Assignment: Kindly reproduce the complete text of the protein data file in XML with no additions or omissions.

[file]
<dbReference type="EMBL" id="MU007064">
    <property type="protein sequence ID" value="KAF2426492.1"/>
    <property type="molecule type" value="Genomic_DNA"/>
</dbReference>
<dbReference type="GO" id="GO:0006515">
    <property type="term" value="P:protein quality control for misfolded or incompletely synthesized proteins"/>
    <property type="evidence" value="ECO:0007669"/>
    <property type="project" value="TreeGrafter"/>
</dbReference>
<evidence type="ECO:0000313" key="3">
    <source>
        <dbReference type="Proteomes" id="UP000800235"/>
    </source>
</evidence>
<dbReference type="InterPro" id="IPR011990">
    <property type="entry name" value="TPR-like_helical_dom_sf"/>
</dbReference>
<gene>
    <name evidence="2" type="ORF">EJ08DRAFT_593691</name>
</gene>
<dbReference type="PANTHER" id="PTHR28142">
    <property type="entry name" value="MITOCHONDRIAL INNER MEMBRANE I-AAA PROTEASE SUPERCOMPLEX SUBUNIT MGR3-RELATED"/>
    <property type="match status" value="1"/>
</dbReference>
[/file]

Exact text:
<dbReference type="EMBL" id="MU007064">
    <property type="protein sequence ID" value="KAF2426492.1"/>
    <property type="molecule type" value="Genomic_DNA"/>
</dbReference>
<dbReference type="GO" id="GO:0006515">
    <property type="term" value="P:protein quality control for misfolded or incompletely synthesized proteins"/>
    <property type="evidence" value="ECO:0007669"/>
    <property type="project" value="TreeGrafter"/>
</dbReference>
<evidence type="ECO:0000313" key="3">
    <source>
        <dbReference type="Proteomes" id="UP000800235"/>
    </source>
</evidence>
<dbReference type="InterPro" id="IPR011990">
    <property type="entry name" value="TPR-like_helical_dom_sf"/>
</dbReference>
<gene>
    <name evidence="2" type="ORF">EJ08DRAFT_593691</name>
</gene>
<dbReference type="PANTHER" id="PTHR28142">
    <property type="entry name" value="MITOCHONDRIAL INNER MEMBRANE I-AAA PROTEASE SUPERCOMPLEX SUBUNIT MGR3-RELATED"/>
    <property type="match status" value="1"/>
</dbReference>